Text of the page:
I decided to order some spare MAR-8 MMIC to have an original replacement for the broken amplifier. Ordering this part turned out to be somewhat difficult, not beeing available at the usual suspects, finally I've found the german Amateurfunker Magazine web shop having them in stock. When they arrived, I replaced the part, soldered the shield, screwed the module into the card cage, did a short test: Yes everything was fine.
I did some checking to confirm my suspect: Powering the electronics from a bunch of lab power supplies revealed that everything was fine with my R2600, now I'd just have to repair the power supply.
Checking the output voltages in idle and lightly loaded state showed nothing suspicious. Each of the 5 output voltages was perfectly in its specified range. Increasing the load on the +12V rails caused the supply to shut down at some point, caused by a rising voltage on the 5V rail. First I suspected the electrolytic capacitors of beeing old and lost ESR. I did replace them with not so nicely fitting ones (see them on the photo) and checked the old ones for capacity and ESR. Since the behavior of the power supply board didn't change with the replacement caps, and the old ones still looked very fine in terms of their electrical properties, I decided to put the old ones in agail, just because it looks better.
Looking at the schematics, one can see that all of the output voltages were derived from a single transformer
using an isolated forward converter scheme with coupled filter inductors.
So basically any voltage in the output circuit is coupled to any other voltage. You just cannot easily use your
scope to find partially defective parts. Each particular waveform on any output voltage looks very like any other
voltage, just other amplitude. So I started removing rectifier diodes until the problem disappeared. Yes, at some
point (all rectifiers but the +12V rail removed) the problem disappeared :-). Didn't know much more than before.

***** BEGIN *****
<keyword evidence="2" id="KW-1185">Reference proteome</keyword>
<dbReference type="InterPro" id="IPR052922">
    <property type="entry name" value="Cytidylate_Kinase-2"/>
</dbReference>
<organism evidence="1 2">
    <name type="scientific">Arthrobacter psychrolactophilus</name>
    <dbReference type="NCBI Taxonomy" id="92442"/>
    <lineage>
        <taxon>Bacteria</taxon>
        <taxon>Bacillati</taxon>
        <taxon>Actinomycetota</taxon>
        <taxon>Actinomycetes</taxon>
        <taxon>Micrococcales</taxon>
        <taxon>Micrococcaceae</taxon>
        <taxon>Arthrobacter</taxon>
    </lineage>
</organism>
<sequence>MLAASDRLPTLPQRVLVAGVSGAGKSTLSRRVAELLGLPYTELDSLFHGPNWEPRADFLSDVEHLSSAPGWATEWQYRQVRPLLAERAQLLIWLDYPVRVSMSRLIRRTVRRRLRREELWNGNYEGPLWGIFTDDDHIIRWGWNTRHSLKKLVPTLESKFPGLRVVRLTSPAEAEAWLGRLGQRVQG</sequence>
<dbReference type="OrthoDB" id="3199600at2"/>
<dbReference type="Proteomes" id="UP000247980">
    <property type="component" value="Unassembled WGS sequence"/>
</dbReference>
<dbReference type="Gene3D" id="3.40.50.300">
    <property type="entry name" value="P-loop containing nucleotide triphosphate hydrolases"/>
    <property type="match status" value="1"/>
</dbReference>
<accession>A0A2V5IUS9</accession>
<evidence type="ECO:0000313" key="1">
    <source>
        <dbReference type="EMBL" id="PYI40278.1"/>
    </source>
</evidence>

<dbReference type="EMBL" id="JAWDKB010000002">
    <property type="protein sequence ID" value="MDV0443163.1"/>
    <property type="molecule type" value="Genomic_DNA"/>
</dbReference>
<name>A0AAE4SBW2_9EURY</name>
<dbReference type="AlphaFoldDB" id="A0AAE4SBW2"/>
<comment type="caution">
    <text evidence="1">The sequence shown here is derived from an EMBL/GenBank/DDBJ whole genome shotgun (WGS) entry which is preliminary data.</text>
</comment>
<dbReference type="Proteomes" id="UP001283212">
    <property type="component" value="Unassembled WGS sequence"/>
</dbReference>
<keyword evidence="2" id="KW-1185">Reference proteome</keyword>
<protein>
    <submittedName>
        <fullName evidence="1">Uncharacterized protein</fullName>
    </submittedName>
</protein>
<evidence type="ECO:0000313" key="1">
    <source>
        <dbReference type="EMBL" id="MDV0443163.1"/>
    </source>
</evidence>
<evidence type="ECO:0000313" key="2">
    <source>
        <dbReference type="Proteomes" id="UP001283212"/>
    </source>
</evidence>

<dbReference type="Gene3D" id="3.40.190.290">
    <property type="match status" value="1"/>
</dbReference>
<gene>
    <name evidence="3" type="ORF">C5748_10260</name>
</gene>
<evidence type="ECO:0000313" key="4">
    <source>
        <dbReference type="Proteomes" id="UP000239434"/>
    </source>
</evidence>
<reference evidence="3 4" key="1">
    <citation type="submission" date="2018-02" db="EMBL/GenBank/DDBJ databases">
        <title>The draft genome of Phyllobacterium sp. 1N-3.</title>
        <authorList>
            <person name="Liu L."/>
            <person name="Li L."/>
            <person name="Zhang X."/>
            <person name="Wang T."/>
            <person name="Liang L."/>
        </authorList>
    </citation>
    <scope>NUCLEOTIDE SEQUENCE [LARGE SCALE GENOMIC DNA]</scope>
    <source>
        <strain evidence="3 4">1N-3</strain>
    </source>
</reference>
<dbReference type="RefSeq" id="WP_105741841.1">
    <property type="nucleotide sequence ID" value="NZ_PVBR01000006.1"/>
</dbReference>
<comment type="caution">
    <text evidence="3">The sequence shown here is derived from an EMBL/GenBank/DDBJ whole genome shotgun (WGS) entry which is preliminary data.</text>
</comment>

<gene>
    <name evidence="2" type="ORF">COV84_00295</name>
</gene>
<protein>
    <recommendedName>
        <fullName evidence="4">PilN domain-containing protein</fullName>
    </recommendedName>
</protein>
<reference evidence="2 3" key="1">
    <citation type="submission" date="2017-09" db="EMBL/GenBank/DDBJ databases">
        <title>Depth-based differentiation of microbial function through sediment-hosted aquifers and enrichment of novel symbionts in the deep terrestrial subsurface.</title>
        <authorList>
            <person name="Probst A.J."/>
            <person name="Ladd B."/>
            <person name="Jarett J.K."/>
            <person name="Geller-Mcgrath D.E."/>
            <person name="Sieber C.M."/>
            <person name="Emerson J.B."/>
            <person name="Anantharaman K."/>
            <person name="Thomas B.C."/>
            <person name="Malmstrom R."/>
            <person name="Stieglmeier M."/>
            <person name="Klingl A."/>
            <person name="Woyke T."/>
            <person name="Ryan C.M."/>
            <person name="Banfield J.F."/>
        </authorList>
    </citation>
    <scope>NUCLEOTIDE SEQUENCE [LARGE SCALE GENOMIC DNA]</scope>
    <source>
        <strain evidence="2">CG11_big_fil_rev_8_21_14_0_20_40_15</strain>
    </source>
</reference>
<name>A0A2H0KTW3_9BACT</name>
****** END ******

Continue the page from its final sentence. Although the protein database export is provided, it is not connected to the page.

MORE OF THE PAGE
It turned out that replacing all of them (except the 40V rails, since I didn't have suitable dioded) solved the issue for now.
Don't know which one, but one of these must be bad in a bad way. Looking at them using the diode test of your favourite multimeter doesn't show out the bad one.
So I started to think about what action was in common to the occurence of the failure: De- and re-assembly of the power supply or CPU board and opening several ribbon cable connections. Beeing known as prone to failures, I checked all of the ribbon cables and their connectors: No failures found, not even a hint of a slightly bad contact.
Both actions include the task of removing the rear panel. For some reason, possibly simply because there wasn't
sufficient free space left anywhere else, the people who built this thing decided to put the reference oscillator
on the back panel. It is connected by a small ribbon cable and a SMB RF cable to the main unit. And finally
I discovered the reason for the misbehaviour exactly there:
That little beast went slightly loose while disassembling the rear panel and sometime got contact again while I assembled it back and sometimes it did not contact proper. There's no real need to open this connector when disassembling the rear panel, so I didn't and never noticed that it wasn't plugged in proper. Pushing this connector a little bit solved the issue in a fraction of a second.
Receiving (and listening to) a local FM radio station
Receiving an FM test signal:
More pictures of the R2600 and its internals